Targeted Advertising: The term “targeted advertising” means advertising to a consumer “based on personal data obtained or inferred from that consumer’s activities over time and across nonaffiliated Internet web sites or online applications.”

Consumer Rights

In line with other state privacy laws in effect, the Act provides consumers with the following rights:

  • Right to access personal data;
  • Right to correct personal data;
  • Right to delete personal data;
  • Right to obtain a copy of personal data;
  • Right to opt out of the processing of personal data for purposes of targeted advertising, the sale of personal data, or profiling in furtherance of decisions that product legal or similarly significant effects concerning the consumer; and
  • Right to appeal a controller’s denial of a request to exercise one of the rights above.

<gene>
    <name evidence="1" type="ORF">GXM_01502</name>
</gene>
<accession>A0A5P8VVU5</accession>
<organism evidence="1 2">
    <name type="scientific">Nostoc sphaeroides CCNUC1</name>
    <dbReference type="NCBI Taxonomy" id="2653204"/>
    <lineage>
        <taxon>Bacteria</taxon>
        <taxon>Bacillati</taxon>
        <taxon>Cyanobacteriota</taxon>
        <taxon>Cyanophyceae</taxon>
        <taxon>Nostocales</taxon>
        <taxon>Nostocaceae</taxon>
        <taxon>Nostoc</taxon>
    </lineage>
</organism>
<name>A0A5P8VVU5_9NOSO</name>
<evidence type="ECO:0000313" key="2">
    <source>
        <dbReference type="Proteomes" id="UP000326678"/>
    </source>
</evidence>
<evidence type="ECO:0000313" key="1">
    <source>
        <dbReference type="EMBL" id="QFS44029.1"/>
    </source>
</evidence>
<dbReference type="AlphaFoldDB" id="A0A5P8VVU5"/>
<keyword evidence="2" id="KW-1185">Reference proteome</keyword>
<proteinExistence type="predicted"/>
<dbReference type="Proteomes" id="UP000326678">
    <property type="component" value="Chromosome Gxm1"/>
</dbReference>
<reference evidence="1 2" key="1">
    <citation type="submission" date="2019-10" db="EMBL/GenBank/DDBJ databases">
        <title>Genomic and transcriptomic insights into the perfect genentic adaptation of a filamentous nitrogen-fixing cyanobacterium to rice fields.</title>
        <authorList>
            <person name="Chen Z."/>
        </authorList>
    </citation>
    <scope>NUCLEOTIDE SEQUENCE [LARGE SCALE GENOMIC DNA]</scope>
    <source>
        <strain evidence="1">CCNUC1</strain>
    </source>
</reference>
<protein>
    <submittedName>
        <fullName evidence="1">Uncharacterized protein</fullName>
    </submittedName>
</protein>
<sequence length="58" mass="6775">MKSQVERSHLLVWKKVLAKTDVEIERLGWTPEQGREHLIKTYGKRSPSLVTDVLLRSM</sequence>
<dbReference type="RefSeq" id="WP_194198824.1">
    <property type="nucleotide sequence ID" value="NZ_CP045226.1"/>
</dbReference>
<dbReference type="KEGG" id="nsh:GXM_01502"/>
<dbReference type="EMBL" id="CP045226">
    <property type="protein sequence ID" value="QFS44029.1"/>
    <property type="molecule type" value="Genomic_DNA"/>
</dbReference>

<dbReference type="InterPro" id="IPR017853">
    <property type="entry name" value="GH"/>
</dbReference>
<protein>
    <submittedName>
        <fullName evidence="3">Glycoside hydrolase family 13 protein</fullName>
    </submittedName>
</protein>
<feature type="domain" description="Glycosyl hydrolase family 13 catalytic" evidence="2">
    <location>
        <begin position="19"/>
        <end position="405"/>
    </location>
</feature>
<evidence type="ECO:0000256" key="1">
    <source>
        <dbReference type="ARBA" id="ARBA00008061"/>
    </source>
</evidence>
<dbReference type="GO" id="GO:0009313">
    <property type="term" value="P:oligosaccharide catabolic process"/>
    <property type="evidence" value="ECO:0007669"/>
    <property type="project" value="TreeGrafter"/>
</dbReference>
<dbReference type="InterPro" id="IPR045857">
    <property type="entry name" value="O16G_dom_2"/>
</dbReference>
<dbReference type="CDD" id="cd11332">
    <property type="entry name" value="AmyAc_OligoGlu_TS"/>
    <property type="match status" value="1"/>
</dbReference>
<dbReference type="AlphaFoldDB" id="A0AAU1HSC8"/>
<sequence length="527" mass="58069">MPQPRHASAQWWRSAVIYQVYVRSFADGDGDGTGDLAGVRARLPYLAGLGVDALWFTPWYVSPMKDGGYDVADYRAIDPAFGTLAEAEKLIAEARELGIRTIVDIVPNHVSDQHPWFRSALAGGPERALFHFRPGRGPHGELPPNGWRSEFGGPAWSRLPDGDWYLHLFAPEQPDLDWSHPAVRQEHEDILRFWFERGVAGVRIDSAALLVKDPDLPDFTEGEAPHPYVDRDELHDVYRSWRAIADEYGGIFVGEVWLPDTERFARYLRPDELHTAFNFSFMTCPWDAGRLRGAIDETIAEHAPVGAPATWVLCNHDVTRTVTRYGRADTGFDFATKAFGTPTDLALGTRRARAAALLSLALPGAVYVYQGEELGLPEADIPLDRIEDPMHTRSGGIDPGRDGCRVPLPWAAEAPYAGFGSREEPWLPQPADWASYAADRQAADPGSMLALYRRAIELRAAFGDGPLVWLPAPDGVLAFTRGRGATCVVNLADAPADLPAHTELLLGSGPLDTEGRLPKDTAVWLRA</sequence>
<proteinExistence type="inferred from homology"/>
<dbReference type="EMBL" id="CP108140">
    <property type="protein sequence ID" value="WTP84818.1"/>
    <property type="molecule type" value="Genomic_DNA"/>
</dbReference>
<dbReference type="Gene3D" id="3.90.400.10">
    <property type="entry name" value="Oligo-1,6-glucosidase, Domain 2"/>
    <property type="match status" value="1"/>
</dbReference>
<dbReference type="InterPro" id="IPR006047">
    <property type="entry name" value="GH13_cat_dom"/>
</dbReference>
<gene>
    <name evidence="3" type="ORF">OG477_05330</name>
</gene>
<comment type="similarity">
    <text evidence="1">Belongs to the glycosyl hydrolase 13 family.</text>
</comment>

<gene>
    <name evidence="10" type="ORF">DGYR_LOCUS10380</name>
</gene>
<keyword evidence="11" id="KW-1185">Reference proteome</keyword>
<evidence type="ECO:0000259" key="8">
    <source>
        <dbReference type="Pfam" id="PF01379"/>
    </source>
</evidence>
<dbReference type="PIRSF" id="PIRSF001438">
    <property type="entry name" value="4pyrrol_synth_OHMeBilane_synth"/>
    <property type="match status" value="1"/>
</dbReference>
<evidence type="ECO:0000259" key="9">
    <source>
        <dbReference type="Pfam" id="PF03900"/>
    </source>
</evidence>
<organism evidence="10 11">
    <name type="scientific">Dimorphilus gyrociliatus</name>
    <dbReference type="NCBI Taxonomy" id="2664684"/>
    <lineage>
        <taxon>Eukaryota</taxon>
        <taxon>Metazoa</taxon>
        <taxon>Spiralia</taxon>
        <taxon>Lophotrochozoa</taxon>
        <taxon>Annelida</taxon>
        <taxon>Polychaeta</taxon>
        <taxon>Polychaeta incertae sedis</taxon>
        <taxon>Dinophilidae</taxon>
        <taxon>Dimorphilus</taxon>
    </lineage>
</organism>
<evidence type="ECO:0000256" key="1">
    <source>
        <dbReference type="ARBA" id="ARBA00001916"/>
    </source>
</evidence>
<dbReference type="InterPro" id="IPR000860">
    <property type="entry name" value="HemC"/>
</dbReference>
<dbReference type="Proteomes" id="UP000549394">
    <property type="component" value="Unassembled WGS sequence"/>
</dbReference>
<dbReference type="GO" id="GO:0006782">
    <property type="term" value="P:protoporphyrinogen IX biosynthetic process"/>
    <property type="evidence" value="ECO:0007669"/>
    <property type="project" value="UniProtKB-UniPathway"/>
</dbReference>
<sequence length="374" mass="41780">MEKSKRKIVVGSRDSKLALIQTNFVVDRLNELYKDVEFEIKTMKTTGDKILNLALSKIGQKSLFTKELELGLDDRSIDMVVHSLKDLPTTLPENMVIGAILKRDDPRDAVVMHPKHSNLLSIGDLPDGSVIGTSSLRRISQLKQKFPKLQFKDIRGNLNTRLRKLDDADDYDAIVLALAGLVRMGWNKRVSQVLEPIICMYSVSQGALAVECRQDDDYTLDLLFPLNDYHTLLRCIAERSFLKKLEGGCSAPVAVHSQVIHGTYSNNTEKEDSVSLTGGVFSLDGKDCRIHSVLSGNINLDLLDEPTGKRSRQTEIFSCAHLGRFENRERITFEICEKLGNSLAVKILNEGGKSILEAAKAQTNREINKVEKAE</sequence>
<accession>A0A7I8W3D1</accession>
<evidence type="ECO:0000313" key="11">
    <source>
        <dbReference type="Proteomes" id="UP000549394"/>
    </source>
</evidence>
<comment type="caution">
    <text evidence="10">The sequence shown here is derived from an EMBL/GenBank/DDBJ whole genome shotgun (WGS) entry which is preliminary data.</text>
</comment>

Under the Act, consumers can designate an authorized agent to submit opt out requests on their behalf, but not requests to correct, delete, or access information about, or obtain a copy of, their personal data processed by the controller.

Consumers are entitled to at least one free request per year, after which the controller can charge a “reasonable fee” to cover that administrative cost of responding to requests that are “manifestly unfounded, excessive, or repetitive.”  Controllers are not required to respond to requests that they cannot authenticate, except for opt out requests, which do not have to be authenticated.

Key Obligations Under the Act

While most of the obligations apply to controllers, the Act also imposes some direct obligations on processors, including the requirement to assist the controller in meeting its obligations under the Act and to only process personal data in accordance with the controller’s instructions. A processor that processes personal data beyond the controller’s processing instructions will be deemed a controller under the Act (and subject to all of the controller obligations).

The key requirements under the Act include: